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Reduced Dynamics of Full Counting Statistics
by Felix A. Pollock, Emanuel Gull, K. Modi, Guy Cohen
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Authors (as registered SciPost users):  Guy Cohen 
Submission information  

Preprint Link:  https://arxiv.org/abs/2111.08525v1 (pdf) 
Date submitted:  20211125 09:48 
Submitted by:  Cohen, Guy 
Submitted to:  SciPost Physics 
Ontological classification  

Academic field:  Physics 
Specialties: 

Approaches:  Theoretical, Computational 
Abstract
We present a theory of modified reduced dynamics in the presence of counting fields. Reduced dynamics techniques are useful for describing open quantum systems at long emergent timescales when the memory timescales are short. However, they can be difficult to formulate for observables spanning the system and its environment, such as those characterizing transport properties. A large variety of mixed systemenvironment observables, as well as their statistical properties, can be evaluated by considering counting fields. Given a numerical method able to simulate the fieldmodified dynamics over the memory timescale, we show that the longlived full counting statistics can be efficiently obtained from the reduced dynamics. We demonstrate the utility of the technique by computing the longtime current in the nonequilibrium Anderson impurity model from shorttime Monte Carlo simulations.
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Anonymous Report 2 on 202217 (Invited Report)
 Cite as: Anonymous, Report on arXiv:2111.08525v1, delivered 20220107, doi: 10.21468/SciPost.Report.4152
Report
The authors introduce a new method for computing the statistics of nonlocal observables in open quantum systems.
The method is a combination of the transfer tensor approach (ref [65]) with the counting field technique, that allows to describe the statistics of environmental observables by looking at a suitably modified system dynamics (this principle is explained, for instance, in ref [15]).
The method presented in the manuscript is used to considerably reduce the time required for computing the generating function of the statistics of particle currents.
The manuscript is detailed and well written, and the subject is interesting for a broad audience, including the quantum transport and quantum thermodynamics communities.
The FCS combined with the transfer tensor approach represents a step forward in assessing the role of strong coupling and non markovianity in the statistics of particle and heat currents.
In addition, it represents a novelty with respect to more common approaches based on nonequilibrium Green’s functions and path integration.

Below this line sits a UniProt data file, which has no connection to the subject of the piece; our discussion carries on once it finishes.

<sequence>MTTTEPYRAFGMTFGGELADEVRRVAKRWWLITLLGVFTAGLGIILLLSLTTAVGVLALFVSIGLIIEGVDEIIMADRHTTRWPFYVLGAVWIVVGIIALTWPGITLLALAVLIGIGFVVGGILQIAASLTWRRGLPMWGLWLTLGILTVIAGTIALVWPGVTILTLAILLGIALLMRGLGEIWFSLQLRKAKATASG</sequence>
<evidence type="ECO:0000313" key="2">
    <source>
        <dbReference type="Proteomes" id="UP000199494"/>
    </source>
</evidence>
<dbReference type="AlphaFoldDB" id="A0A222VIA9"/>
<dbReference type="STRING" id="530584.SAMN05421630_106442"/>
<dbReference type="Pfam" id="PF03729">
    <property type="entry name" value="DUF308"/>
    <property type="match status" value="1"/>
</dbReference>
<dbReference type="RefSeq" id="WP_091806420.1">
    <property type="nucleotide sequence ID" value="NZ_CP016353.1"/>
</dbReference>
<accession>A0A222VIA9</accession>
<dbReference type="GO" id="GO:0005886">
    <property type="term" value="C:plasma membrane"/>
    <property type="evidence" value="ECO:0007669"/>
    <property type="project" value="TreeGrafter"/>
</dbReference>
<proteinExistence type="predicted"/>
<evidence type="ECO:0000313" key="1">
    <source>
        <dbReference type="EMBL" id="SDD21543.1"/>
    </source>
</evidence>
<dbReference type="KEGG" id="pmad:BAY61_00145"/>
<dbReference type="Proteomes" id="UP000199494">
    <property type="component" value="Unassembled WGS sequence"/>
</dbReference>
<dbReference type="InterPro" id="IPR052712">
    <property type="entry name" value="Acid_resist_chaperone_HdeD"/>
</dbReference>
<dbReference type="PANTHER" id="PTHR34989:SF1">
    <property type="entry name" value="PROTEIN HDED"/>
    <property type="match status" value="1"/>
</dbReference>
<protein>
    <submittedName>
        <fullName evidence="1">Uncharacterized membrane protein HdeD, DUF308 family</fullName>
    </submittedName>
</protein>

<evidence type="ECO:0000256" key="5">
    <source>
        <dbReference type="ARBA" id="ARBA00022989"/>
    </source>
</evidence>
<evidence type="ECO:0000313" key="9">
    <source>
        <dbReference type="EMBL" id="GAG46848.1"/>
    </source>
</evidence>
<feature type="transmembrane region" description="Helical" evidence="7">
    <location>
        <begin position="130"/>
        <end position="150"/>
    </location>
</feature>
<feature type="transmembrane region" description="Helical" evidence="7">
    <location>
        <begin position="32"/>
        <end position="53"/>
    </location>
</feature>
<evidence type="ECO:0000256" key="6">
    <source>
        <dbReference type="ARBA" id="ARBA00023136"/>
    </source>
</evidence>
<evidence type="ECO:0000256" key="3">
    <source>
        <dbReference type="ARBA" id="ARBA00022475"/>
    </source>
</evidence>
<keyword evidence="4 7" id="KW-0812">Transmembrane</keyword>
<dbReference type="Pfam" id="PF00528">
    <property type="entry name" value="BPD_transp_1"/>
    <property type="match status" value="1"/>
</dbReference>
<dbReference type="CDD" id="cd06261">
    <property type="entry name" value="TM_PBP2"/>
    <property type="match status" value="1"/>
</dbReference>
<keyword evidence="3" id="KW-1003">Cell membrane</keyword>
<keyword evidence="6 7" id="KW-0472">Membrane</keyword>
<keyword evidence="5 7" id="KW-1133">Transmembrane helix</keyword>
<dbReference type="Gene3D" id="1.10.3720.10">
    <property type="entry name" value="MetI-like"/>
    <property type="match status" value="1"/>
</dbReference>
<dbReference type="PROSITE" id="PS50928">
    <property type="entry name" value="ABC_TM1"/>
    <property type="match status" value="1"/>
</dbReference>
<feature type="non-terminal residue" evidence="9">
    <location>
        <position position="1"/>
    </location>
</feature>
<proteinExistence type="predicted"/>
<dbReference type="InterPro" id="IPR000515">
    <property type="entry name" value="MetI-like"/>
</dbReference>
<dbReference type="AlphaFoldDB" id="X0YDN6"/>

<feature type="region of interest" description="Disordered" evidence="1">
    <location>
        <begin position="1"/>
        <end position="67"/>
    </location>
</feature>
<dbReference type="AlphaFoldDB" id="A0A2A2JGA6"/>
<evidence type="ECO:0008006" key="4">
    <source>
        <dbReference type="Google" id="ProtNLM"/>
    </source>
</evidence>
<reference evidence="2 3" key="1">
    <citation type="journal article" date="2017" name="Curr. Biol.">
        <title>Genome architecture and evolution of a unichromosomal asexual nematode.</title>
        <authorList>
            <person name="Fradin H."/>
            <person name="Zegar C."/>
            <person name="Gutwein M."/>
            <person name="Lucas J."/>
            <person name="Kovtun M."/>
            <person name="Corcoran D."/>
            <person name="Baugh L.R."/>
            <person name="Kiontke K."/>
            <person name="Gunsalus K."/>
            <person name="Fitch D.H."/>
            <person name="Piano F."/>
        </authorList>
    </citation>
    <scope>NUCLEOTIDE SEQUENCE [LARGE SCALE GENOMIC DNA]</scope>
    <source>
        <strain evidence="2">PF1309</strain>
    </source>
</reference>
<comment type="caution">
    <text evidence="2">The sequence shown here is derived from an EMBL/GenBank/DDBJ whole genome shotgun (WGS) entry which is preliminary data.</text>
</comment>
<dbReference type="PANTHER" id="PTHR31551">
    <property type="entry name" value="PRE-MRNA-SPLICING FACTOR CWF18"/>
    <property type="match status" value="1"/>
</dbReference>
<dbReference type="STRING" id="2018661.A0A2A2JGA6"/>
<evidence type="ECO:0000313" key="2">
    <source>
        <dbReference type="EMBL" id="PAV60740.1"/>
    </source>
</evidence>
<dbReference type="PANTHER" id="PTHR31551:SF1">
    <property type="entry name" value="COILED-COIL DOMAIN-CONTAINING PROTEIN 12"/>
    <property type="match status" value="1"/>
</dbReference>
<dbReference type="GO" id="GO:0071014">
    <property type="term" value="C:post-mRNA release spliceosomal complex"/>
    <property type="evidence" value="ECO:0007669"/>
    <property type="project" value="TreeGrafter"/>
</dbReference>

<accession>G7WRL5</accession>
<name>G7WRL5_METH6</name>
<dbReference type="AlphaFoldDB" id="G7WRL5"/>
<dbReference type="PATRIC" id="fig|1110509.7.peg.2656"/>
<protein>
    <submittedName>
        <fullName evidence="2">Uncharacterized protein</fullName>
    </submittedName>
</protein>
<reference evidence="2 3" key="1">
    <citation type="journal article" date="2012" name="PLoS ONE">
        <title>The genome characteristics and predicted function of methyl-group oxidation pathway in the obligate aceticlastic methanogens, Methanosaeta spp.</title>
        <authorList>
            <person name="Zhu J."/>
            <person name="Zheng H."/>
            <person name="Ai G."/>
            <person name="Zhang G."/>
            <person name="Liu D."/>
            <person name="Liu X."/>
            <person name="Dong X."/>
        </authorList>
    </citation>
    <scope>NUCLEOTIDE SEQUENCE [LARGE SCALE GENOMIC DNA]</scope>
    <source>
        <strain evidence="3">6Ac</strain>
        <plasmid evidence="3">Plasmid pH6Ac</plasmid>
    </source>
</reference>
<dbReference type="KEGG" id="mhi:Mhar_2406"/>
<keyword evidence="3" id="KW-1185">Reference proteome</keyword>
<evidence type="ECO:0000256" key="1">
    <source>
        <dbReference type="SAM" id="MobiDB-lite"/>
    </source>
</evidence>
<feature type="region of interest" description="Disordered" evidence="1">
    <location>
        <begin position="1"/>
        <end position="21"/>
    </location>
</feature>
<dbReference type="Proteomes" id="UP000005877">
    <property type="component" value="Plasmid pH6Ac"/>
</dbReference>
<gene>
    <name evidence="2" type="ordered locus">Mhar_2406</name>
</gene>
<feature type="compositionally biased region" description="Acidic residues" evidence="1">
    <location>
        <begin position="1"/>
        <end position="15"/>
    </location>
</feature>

I think the paper is suitable for publication on SciPost Physics, I have some minor comments and questions:
1) In equation (3) the observable A is generic, however, the generating function can be written in the form (3) only if the operator A_{t_0} commutes with the initial density matrix \rho^{SE}_{t_0}, am I right?
This is not a great limitation, since typically the baths are supposed to be at equilibrium and their state commutes with the particle number operator.
The authors could add a clarification on this point.
2) Eqs. (3), (8), (9) and (14) can be used both for local and nonlocal observables. Are there some qualitative differences between the two cases? For instance does the superoperator S_{\lambda,t}^S maintain its explicit dependence on \lambda even if A is an observable living exclusively in the baths Hilbert spaces?
3) Above equation (15) the authors discuss the role of positivity and trace preservation in reducing the probability that the approximation scheme gives an unphysical dynamics.
About the case with nonzero \lambda they comment “For finite values of \lambda, there are no analogous universal conditions that the dynamical maps must satisfy”.
I agree that, as a general statement, the sentence above is correct and there are not other conditions that can be imposed apart from the (15).
However, in more specific cases, for instance when the 2 baths are initialized in different Gibbs states and A is the Hamiltonian of one of the two, the generating function (and then the generator of the modified dynamics) has to satisfy a steady state fluctuation theorem.
In this last framework (and in all the other cases in which integral or detailed fluctuation theorems are satisfied) do the authors think that these symmetries could be useful to stabilize the construction of the dynamical maps?
4) The plots in fig. 3c show interesting nonmarkovian features of the current. I found the discussion about the physics of these plots a bit lacking. For the unoccupied initial condition, what is the physical reason for which the current suddenly increases before stabilizing to lower values?